Andrew Colman (2003) used Hi-Lo to drive a dagger into the heart of social preference theories. Social preference theories suggest that many people care about the payoffs of others and that they dislike inequality. Such people are called prosocials, and they seem nice. However, an aversion to inequality is moot in Hi-Lo because it cannot tell the difference between HH and LL. Caring for others is of no help either. Suppose P1 is as happy about P2’s payoff as she is about her own. She ‘transforms the given matrix into an effective matrix’ (as interdependence theorists put it) by adding P2’s payoff to her own. Now R = 4 and P = 2. Yet, α is still 1/3, and the decision-maker is no closer to making a decision. Social preference theory has to sheepishly concede that it does not apply to this coordination game. This would not be tragic were it not for the existence of many games that stump this theory (see Krueger, Massey, & DiDonato, 2008). Social preference theory is, after all, a theory of preference, and not a theory of strategic behavior.

Social projection theory (Krueger, 2014) offers a solution. I choose H because I regard my own choice as diagnostic (not causal) of the other player’s choice. I choose H because that’s what a rational person does, and I assume that the other person sees it this way too. Fear of being ambushed by a spiteful player who wants me to get nothing is irrelevant because this other player has no reason to believe that I will choose H. How does she know that I am not spiteful too? To ambush me, she would have to be both spiteful and clairvoyant. Two spiteful players playing against each other cannot improve over the equilibrium strategy. If I, a spiteless person, think I might be paired with one of them, I can still choose H and assume that my expected value is at least 1/3.

In Hi-Lo and in many other games (e.g., prisoner, chicken, stag), social projection nudges us toward a win-win outcome. All we have to do is egocentrically – yet rationally – assume that most of us will converge on a majority choice. This is, of course, a wonderfully tautological idea. It is true nevertheless and because of that. There is no need to call upon social influence, social preferences, of even interpersonal trust. The ‘no need’ argument is easily misunderstood as a rejection of these concepts. This misunderstanding comes from the fear that our world would be horrible without social influence, preferences, and trust. Fear narrows perception. Let us open our eyes and see that influence, preferences, and trust pervade our lives; yet, sometimes we can do well by ourselves and others even without them.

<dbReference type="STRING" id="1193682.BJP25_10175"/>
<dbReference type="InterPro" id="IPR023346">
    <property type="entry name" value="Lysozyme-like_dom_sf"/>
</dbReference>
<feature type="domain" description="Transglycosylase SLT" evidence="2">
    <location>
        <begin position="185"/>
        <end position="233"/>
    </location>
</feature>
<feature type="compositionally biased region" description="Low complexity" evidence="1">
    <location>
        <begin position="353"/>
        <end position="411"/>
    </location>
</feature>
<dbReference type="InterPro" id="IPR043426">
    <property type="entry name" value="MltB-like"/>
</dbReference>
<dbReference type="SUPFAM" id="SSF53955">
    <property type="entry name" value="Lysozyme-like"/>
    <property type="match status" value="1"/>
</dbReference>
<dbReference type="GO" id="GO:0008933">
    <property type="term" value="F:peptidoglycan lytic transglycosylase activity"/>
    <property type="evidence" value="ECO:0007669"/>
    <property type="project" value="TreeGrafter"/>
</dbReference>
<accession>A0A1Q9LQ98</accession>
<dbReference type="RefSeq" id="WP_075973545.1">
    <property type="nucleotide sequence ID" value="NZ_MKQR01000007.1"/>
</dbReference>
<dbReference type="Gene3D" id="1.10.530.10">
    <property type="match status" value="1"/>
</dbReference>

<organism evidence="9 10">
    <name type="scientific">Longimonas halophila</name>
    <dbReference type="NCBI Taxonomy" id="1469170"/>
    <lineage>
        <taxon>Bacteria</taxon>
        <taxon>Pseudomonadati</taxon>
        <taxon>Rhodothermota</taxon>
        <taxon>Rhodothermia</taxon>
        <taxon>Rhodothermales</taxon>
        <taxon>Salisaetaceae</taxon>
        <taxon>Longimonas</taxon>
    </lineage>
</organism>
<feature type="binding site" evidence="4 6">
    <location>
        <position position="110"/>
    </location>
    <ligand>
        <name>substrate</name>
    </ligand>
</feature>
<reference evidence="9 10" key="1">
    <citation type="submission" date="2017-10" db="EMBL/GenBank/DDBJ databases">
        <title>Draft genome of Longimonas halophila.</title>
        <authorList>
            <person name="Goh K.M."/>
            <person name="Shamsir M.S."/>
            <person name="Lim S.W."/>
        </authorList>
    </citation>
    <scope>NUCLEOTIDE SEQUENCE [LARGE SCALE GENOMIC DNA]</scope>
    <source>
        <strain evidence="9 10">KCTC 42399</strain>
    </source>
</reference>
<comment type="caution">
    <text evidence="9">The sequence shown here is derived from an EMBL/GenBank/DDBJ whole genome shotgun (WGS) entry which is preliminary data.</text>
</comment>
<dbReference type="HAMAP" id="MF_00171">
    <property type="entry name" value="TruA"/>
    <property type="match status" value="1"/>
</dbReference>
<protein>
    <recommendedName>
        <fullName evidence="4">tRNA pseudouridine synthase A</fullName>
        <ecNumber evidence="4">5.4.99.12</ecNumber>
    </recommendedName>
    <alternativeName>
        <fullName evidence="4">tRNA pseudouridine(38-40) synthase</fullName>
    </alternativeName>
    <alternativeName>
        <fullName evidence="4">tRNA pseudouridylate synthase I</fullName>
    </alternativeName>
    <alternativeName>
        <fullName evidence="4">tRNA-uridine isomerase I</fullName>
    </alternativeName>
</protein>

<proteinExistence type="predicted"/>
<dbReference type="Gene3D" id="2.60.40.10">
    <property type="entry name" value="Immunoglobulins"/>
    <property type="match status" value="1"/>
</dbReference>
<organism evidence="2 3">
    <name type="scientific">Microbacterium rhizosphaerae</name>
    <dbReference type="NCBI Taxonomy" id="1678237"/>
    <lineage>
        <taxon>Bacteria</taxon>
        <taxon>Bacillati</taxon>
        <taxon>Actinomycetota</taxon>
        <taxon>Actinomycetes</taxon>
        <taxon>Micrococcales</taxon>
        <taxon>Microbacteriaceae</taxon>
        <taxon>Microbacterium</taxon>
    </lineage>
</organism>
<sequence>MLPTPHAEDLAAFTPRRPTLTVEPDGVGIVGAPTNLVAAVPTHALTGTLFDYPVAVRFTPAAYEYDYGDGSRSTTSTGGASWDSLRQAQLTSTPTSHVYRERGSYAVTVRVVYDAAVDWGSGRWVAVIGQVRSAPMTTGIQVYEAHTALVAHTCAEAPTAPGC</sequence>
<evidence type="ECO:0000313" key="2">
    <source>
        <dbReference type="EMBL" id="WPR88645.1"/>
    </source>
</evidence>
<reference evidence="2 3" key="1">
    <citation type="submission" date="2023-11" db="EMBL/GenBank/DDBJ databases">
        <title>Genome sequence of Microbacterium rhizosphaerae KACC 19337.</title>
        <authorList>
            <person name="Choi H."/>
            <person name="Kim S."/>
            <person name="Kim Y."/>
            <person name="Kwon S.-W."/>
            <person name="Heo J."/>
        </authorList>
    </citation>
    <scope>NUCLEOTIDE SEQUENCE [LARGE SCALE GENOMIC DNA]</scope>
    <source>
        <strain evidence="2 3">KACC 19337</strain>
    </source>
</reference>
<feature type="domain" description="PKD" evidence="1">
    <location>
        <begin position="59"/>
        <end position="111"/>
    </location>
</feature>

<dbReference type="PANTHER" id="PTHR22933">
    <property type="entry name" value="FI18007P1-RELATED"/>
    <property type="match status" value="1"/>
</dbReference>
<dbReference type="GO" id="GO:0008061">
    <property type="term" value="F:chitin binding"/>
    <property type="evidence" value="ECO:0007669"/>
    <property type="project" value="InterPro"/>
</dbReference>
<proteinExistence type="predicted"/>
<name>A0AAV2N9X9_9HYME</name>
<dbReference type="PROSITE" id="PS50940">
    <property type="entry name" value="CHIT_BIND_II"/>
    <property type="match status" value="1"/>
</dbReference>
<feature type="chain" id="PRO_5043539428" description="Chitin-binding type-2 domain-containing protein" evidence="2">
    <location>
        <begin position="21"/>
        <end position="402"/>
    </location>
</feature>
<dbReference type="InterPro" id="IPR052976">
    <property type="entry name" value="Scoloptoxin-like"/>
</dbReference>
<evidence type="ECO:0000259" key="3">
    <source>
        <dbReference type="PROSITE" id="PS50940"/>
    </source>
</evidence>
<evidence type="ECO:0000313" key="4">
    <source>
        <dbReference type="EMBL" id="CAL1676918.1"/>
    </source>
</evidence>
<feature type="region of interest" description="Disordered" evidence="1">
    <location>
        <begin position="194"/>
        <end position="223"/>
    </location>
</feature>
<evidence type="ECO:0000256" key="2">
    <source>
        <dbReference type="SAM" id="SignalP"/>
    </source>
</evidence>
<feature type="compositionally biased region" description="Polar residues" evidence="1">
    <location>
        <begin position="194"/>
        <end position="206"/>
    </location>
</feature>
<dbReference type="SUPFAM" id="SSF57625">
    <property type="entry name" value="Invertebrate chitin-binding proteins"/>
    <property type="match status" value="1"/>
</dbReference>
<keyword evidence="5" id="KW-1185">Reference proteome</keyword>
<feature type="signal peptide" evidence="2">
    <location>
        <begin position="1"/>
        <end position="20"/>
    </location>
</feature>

Goya: El Comercio
Goya on win-win

Francisco Goya, Spain's great transitional painter, depicted his vision of trust and mutual prosperity in his painting "El Comercio." Business - as many types of human exchange - have the potential of being a win-win arrangement. Let game theory not throw us off course.

Colman, A. M. (2003). Cooperation, psychological game theory, and limitations of rationality in social interaction. Behavioral and Brain Sciences, 26, 139–198.

Krueger, J. I. (2013). Social projection as a source of cooperation. Current Directions in Psychological Science, 22, 289-294.

Krueger, J. I., Massey, A. L., & DiDonato, T. E. (2008). A matter of trust: From social preferences to the strategic adherence to social norms. Negotiation & Conflict Management Research, 1, 31-52.

Joachim Krueger, Ph.D., is a social psychologist at Brown University who believes that rational thinking and socially responsible behavior are attainable goals.